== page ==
Israel’s national basketball team proved that it knows all the possible ways to lose. If the first three losses in the EuroBasket were because Israel failed to score, the last game, against Germany, was lost due to terrible defense. To concede 49 points in the second half of a crucial game against a team that had already been eliminated? To concede 27 points in the last quarter, in the last 10 minutes that were a battle for survival in the tournament? True, the Germans were under no pressure whatsoever but more than that, they were under no pressure from the Israeli defense.
After the game, coach Arik Shivek and his players said they really wanted to win. I believe them, but the whole question of will is somewhat abstract and blurry, and must be translated to action on the court when it comes to basketball. The guards should have expressed that will by pressuring their counterparts, who shot three-pointers at will, and the taller players should have helped them struggle aggressively against the German basic pick-and-roll that did the damage time and again. In games such as against Germany, a team cannot afford to be so soft.
The difference between mediocre and good players depends on their stability. I really like Afik Nissim, ever since the wonderful days with the Under-21 national team in Macedonia 2000; still, if he could play every evening like he played in the victory against Belgium he would have been a million-euro EuroLeague player, and not the leading Israeli player of Hapoel Eilat. Yotam Halperin was brilliant in the first half against Germany, but disappeared in the second.
The good moments of scorers such as Halperin and Nissim cause an illusion that we have a high-quality European team, but that is no more than an optical illusion. High-level players play that well 70 percent of the time; Israeli national team players shine for fleeting moments. The rest of the time they lose to teams like Britain.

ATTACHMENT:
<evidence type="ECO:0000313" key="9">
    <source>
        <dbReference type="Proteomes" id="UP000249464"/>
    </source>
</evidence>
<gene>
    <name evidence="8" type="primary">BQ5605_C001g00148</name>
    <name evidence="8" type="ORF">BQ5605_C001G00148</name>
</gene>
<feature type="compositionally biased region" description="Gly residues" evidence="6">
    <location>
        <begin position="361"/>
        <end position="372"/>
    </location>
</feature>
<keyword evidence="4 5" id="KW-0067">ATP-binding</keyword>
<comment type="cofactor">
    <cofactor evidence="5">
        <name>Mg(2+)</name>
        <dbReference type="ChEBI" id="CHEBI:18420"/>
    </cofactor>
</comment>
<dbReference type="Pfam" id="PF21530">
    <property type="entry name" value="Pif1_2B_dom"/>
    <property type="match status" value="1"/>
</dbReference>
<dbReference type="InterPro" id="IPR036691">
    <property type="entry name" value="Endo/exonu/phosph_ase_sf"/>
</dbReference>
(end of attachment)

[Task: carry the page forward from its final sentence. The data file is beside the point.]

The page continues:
Obviously, Shivek should take his share of the blame for the miserable EuroBasket campaign, but that still doesn't justify calling every mistake he made a colossal error. Shivek isn't to blame for the Gal Mekel situation, Omri Casspi’s blues, Alex Tyus' injury or the fact that the best two Israeli centers are well into their 30s. Outwardly, Shivek conducted himself respectfully throughout the tournament, respecting his players, the national team and the game. It's a shame he wasn't as successful as a coach as he was as a human being.
It might be painful to admit, but the elimination from the tournament did us justice. Israel isn't really among the 12 best European teams. Most of the younger Israeli national teams are somewhere in the bottom of the second tier of European basketball, and there is no player under 25 in the national team squad.
I would love to believe that the failure would shock local basketball officials and cause a deep change in the way the game is run in Israel, but one must be realistic: What could possibly happen? A commission headed by a Hapoel official from the Beit She'an Valley? A scathing report of the professional committee? We would be better off preparing for the days when Azerbaijan will be an impossible challenge for Israeli basketball.